Garamond & the Boys

Claude Garamond's legacy is rather complex and one which I had been meaning to figure out for myself for a while. After a bit of reading and researching I think I now have most of it down. It begins with Garamond's death in 1561 when his estate was sold and dispersed throughout Europe, to Antwerp, Holland, with Christophe Plantin, to Frankfurt, Germany, with André Wechel and Jacques Sabon, the latter a student of Garamond's, and to Italy with Guillaume Le Bé. These men, together with Robert Granjon, another one of Garamond's students who worked with Plantin for several years, form the first branch of the “Garamond” heritage.

The second branch appears later, in 1621, when a punchcutter and typefounder named Jean Jannon issued a new type, known as the “caractères de l'Université,” inspired by Garamond's work. Twenty years later Jannon's type found its way into the collection of the Royal Printing Office—now National Printing Office—where it would eventually be attributed to Claude Garamond. It remains unclear to me whether Jannon willingly sold his type to the Royal Printing Office or whether his punches or matrices were taken from him, a Protestant living in a Catholic society. Regardless, Jannon's design served as reference for “Garamond” revivals until 1927 when Beatrice Warde set the record straight in an article in The Fleuron tracing the National Printing Office's “Garamond” back to its original designer.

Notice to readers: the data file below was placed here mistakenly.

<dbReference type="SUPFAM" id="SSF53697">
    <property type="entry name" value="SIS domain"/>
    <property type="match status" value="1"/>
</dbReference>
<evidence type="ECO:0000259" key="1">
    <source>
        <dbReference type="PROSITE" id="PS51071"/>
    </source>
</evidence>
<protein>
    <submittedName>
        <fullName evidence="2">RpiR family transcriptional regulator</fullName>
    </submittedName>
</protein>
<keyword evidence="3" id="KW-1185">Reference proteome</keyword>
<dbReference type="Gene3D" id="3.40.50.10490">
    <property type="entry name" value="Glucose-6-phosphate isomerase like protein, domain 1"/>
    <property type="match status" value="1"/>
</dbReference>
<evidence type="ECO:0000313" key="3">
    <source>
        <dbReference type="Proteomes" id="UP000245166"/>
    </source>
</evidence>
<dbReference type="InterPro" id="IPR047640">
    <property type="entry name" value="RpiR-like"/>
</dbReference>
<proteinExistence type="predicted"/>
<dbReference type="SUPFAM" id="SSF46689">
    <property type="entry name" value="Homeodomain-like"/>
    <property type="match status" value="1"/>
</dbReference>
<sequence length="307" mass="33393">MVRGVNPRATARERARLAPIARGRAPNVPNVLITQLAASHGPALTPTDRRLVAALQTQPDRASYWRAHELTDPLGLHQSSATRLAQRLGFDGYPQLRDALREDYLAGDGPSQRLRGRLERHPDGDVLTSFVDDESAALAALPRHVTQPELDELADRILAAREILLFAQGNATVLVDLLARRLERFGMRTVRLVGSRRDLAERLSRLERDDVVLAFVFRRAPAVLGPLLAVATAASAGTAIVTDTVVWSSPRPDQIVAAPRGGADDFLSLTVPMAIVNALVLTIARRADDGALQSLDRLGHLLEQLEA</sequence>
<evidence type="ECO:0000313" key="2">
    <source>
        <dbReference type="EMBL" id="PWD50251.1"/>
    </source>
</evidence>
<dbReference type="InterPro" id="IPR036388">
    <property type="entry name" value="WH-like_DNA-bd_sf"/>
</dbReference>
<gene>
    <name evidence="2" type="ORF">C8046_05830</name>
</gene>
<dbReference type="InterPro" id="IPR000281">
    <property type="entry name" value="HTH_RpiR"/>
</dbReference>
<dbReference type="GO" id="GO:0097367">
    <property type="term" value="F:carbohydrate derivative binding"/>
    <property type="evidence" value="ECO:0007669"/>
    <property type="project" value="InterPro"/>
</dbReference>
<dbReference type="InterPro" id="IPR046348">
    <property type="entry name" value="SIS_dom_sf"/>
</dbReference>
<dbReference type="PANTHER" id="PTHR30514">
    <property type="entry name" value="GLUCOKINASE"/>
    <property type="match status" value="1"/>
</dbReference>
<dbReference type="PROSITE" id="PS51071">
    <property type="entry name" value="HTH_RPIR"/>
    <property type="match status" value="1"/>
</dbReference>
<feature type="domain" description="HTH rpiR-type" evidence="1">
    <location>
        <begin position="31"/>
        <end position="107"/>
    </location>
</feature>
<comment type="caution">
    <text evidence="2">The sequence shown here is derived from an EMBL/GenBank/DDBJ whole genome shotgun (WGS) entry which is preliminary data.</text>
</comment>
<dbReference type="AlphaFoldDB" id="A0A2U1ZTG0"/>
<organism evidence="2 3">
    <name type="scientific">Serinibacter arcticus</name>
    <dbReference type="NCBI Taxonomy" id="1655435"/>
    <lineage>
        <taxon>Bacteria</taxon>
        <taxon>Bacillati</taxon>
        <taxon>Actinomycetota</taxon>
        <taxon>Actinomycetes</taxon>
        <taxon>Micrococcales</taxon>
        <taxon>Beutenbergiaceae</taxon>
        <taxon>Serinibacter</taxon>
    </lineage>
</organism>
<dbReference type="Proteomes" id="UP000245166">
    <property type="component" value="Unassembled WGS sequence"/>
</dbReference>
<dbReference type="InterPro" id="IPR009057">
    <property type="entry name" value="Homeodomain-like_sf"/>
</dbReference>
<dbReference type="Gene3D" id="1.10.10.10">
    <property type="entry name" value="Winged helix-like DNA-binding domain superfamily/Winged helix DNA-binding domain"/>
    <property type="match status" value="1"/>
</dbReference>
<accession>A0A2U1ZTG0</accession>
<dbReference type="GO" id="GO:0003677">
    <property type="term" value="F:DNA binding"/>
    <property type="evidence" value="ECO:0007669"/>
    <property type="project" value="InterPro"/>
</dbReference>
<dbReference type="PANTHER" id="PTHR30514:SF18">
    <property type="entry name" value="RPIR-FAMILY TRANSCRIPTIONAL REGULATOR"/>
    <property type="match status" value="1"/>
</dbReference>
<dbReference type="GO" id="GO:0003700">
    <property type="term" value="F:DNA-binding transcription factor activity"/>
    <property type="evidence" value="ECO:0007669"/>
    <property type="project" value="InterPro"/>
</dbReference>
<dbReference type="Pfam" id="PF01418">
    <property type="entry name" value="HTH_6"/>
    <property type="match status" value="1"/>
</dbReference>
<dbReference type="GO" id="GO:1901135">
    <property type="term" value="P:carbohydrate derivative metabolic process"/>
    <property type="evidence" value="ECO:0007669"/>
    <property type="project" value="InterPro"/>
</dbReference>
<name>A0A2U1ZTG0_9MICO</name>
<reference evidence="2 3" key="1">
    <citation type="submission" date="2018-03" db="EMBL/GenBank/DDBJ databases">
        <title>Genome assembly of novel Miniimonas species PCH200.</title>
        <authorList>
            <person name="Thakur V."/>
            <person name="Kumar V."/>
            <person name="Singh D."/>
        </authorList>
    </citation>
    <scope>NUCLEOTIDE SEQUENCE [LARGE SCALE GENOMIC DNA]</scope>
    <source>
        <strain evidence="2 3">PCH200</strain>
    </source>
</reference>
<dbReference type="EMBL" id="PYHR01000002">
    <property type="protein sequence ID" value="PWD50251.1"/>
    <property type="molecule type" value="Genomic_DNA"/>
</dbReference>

From these two branches come all of the Garamond-like types drawn in the 20th century. From the second branch, that of the mistaken identity, we get ATF's 1917 “Garamond” by Morris F. Benton and T.M. Cleland; Linotype's 1936 “Garamond No. 3” derived from Benton and Cleland's “Garamond”; and ITC's 1977 “Garamond” by Tony Stan who reworked Benton and Cleland's “Garamond.” Others from the same branch include Lanston Monotype's 1921 “Garamont” by Frederic Goudy; Interetype's 1927 “Garamond”; Bauer's 1961 “Simoncini Garamond” by Francesco Simoncini; and “Garamond Classico” by Franko Luin in 1993.

From the first branch, that of Claude Garamond's students, comes a different set of types considered truer to the master's original design including Monotype's 1913 “Plantin” by F.H. Pierpont—which served as the inspiration for Times New Roman; Stempel's 1925 “Stempel Garamond”; Linotype's 1928 “Granjon” by George Jones; Ludlow Typograph Company's 1930 “Garamond” by R. Hunter Middleton; Stempel's 1964 “Sabon” by Jan Tschichold; Linotype's 1978 “Galliard” by Matthew Carter; and finally Adobe's 1989 “Adobe Garamond” by Robert Slimbach.

Many designers following the first Garamond branch worked from the 1592 Egenolff-Berner specimen printed by Sabon's foundry twelve years after his death—his wife, Judith Egenolff, had then remarried to another typefounder, Konrad Berner. The specimen includes not only Claude Garamond's original roman but also Granjon's famed italics.

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